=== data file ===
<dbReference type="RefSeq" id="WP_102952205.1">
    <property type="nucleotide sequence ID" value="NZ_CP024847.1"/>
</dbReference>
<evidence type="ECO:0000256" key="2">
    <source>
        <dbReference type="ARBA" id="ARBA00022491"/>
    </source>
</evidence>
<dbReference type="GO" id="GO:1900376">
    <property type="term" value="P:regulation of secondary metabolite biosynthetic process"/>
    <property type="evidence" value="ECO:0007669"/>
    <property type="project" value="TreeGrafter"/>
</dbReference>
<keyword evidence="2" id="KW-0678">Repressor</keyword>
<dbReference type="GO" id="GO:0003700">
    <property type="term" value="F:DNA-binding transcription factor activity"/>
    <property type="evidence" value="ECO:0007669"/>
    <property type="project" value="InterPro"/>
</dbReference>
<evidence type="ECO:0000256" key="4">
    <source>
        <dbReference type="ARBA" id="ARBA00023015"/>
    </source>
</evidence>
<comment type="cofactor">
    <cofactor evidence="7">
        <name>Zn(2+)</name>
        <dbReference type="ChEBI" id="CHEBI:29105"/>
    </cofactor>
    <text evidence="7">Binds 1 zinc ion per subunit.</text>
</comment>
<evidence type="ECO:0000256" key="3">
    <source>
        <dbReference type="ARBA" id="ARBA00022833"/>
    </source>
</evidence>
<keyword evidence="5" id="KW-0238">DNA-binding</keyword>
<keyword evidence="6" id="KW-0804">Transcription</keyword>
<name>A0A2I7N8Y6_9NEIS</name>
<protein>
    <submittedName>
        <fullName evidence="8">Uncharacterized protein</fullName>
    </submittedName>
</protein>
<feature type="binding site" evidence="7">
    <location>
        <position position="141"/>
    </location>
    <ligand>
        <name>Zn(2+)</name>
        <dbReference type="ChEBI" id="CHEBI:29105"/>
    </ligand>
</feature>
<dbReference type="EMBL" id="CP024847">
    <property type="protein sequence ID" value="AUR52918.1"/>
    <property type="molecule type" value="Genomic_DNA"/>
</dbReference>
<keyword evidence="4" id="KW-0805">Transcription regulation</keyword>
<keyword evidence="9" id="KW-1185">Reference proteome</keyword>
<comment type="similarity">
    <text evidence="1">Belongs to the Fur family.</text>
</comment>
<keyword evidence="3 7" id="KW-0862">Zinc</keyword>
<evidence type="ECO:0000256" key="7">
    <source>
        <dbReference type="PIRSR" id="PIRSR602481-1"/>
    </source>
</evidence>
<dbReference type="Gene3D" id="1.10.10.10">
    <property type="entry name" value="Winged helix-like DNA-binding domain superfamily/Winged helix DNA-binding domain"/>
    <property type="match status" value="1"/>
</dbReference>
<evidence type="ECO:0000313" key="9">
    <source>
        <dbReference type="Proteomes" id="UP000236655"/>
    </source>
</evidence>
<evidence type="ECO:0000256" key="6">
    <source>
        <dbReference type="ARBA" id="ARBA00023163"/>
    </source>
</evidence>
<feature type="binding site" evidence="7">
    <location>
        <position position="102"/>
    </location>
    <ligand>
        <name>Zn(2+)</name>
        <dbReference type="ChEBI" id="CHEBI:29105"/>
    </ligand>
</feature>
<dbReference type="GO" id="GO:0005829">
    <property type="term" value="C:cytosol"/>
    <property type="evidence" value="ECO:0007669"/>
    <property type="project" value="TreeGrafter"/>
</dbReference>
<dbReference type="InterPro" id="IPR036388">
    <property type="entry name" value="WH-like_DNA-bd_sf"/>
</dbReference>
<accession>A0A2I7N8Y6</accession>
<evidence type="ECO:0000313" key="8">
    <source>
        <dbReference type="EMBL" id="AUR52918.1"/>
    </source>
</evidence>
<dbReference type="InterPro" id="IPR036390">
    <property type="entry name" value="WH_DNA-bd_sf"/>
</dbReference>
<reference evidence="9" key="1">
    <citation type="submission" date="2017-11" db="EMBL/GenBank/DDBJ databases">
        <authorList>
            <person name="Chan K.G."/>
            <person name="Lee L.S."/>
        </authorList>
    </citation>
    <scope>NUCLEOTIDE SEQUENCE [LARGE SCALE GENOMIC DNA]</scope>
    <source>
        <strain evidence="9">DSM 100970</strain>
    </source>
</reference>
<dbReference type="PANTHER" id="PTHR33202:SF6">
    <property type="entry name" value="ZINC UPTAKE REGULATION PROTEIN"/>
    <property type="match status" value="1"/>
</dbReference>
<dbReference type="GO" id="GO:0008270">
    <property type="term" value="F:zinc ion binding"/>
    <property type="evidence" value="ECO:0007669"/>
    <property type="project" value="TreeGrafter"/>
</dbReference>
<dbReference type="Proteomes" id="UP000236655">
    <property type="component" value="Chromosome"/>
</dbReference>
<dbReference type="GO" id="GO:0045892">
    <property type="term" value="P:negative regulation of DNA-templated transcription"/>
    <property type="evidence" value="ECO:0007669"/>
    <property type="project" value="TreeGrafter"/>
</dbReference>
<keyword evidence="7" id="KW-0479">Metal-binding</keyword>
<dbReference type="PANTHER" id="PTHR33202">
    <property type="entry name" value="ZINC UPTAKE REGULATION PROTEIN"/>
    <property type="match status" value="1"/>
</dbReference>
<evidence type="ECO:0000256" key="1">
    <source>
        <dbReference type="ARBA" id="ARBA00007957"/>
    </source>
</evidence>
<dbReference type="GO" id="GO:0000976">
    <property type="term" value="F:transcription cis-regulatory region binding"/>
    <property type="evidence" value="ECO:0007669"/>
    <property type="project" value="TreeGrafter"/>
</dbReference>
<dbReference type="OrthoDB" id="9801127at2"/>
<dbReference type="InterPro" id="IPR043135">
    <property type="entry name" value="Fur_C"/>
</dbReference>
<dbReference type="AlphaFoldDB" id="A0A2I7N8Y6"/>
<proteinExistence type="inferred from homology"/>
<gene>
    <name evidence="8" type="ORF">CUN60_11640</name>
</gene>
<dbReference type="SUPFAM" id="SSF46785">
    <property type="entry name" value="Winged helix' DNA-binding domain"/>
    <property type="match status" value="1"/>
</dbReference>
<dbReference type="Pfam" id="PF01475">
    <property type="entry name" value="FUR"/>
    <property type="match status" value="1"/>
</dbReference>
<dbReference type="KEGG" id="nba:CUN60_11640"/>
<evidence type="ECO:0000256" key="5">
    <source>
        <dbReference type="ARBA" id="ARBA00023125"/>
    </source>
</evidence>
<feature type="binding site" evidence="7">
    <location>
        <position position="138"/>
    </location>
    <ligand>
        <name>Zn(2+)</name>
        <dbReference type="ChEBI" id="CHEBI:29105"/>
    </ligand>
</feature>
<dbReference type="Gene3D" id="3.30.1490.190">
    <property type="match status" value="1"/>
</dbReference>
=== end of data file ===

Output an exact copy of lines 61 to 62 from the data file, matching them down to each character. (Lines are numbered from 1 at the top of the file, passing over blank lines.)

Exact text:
    <text evidence="1">Belongs to the Fur family.</text>
</comment>